Sunday, February 20, 2011

Bipolar Disorder: Reintegration and Healing

During the last several years, as some of you know, I've been once again experimenting with plunging into the depths of hell known to those with jangled minds, depressions, schizophrenia, bipolar disorder, etc.  Severe episodes such as I've just been through, a 3 year ordeal I'm amazed I survived, are like an endless wandering through a bardo, one's own private hell.

By the time an entire cycle has passed, a person who once seemed stable can be in a hopeless muddle, desperately seeking a way of of the confusion and fear that have dragged them into a chaotic mental state where it seems that there is No Exit.  

Mental Illness involves behaviors, thinking and perceptions that fall outside the bounds of what a particular culture or society perceives as "normal."  They produce extreme moods and behaviors, confusion and chaos, faulty memories and perceptions, desperation and hopelessness.

Because mental illnesses also produce physical symptoms and other verifiable symptoms in the body, they're also clearly medical disorders.  By bringing your brain to a normal state, treatment can greatly improve your life."

As you might imagine, I was very happy to hear that my life might be improved, as I was about to be swept out of my home along with yesterday's (and the last 26 year's) trash -- and me with no logical brain.  Late in life I have come to recognize that having an untreated and unrecognized mental illness can add a lot of spice to one's life -- if you really, really like your life dramatic and HARD.

I don't, but it's been that way anyway.  I've been reading more mental health literature when I'm not gnawing my fingernails and wondering what to do with my particular situation.  Logic is not my friend. When I was skimming through Ms. Castle's book, I noted a list of horrible things that can happen to you if you wander around with an untreated mental illness (there are a shocking number of people in our country doing just that, and the current political movement to slash the Government safety net for our brethren will only make matters worse).  These risks include, and once again I quote from Ms. Castle:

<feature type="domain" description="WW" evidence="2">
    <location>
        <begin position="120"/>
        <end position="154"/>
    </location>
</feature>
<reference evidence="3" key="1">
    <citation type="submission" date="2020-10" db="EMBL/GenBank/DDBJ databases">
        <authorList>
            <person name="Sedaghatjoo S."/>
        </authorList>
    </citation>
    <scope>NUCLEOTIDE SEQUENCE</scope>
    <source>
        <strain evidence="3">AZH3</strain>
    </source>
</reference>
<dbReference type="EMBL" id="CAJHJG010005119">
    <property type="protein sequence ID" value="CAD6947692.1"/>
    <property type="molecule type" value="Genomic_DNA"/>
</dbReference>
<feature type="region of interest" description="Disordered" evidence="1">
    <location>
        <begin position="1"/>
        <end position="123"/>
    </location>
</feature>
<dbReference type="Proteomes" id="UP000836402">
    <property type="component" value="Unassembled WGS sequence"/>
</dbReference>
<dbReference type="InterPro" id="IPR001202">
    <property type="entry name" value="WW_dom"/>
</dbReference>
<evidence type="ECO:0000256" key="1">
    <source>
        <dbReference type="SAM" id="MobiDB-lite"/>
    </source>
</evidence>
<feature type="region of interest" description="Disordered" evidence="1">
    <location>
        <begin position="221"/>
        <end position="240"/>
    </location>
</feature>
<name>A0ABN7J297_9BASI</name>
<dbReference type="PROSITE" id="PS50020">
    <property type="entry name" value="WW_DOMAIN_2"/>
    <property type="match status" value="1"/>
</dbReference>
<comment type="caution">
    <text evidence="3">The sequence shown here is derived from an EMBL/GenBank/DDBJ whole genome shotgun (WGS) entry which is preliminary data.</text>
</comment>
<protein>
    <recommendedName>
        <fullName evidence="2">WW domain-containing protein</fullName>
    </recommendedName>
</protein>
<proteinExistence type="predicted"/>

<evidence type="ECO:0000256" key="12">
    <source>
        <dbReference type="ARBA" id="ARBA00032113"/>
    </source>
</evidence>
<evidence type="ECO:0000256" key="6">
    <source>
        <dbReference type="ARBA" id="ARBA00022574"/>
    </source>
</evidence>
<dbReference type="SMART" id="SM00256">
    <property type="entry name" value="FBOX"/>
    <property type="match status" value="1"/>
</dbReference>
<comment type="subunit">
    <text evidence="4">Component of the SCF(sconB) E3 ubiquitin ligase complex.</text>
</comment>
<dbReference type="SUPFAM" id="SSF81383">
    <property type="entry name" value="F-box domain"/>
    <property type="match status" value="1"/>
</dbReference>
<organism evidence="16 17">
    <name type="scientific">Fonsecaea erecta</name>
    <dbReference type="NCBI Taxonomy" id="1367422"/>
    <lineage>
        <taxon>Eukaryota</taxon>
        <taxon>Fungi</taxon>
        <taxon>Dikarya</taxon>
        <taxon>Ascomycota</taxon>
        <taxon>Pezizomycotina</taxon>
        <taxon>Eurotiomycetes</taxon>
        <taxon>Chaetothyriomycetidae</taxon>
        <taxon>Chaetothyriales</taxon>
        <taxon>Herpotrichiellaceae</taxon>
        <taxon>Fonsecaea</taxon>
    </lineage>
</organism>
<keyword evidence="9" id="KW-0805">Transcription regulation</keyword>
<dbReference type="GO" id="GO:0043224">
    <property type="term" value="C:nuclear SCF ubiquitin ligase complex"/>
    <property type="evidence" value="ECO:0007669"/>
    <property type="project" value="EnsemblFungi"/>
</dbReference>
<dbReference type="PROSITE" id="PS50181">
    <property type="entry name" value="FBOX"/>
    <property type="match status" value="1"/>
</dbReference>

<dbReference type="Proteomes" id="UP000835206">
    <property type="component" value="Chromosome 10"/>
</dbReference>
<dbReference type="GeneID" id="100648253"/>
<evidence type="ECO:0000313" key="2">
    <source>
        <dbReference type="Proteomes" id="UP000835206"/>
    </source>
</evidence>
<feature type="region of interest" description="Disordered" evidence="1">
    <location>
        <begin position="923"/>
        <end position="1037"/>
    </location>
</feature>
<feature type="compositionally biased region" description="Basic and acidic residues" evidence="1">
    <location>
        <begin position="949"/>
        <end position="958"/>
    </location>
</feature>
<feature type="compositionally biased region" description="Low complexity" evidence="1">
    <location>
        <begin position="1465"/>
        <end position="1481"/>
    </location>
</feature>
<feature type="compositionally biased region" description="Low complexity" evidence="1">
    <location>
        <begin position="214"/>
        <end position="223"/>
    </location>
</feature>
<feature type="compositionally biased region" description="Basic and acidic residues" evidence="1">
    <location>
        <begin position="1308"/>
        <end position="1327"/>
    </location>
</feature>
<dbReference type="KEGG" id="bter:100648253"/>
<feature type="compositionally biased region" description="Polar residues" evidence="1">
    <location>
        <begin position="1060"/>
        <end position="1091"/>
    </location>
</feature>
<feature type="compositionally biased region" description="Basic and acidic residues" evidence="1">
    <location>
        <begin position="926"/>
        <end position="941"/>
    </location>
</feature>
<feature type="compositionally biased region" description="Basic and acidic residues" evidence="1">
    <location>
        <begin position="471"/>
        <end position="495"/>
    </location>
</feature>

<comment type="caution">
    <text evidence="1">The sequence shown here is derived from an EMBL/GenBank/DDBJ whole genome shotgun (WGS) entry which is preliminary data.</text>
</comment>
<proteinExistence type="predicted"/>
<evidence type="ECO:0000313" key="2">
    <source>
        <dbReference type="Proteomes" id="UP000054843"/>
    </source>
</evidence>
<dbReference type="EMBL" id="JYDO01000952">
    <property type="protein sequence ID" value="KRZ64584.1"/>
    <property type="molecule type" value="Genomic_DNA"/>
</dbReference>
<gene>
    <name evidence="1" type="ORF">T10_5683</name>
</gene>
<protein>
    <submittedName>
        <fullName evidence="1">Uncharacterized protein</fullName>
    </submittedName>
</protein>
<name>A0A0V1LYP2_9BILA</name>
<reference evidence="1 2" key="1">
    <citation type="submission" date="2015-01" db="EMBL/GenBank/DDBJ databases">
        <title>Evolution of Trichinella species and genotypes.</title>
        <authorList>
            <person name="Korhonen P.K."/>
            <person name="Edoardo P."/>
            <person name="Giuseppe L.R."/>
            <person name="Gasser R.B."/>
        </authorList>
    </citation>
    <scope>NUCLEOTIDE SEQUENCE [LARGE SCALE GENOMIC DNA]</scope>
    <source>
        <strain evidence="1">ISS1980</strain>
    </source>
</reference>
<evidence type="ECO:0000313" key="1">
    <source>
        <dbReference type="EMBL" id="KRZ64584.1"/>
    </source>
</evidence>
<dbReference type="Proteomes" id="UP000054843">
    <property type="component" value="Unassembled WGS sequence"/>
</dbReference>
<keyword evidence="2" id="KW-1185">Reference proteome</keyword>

•  having your spouse or significant other get fed up and leave you;  (not yet!)
  • having your family disown you;        (many family breaks; I am quick to stomp off in a huff)
  • having your friends desert you;         (my mate and I feel toxic-unclean-no fun)
  • becoming socially isolated                (oh LORD yes)
  • missing work and getting fired, or missing school and getting expelled;  (disabled can't work)
  • having massive financial problems;   (yes, yes, yes - no heat, no money for mortgages)
  • becoming dependent on underfunded government assistance; (we're trying!)
  • developing or worsening a substance abuse problem             (I did that in the sixties)
  • winding up in jail; and                                                            (NEVER)
  • becoming homeless and living on the street.                          (a few steps away)

Thanks, Ms. Castle, for painting that very true-to-life picture for what can await those who never quite grasp that there's something wrong with them, and it's not their fault!  For so many years I didn't have a clue, even with a living breathing diagnosis in 1988 of "familial bipolar disorder" I didn't GET it.  I remember thinking -- "well, it's not like it's 'manic depression' or anything serious!!"

But it WAS serious and has ruled big chunks of my life in the worst possible way.  There are a lot of us out there -- walking around without a clue.  If you think ANY of this has any relevance for you, do some reading, get out and talk to some people.  Life CAN be better.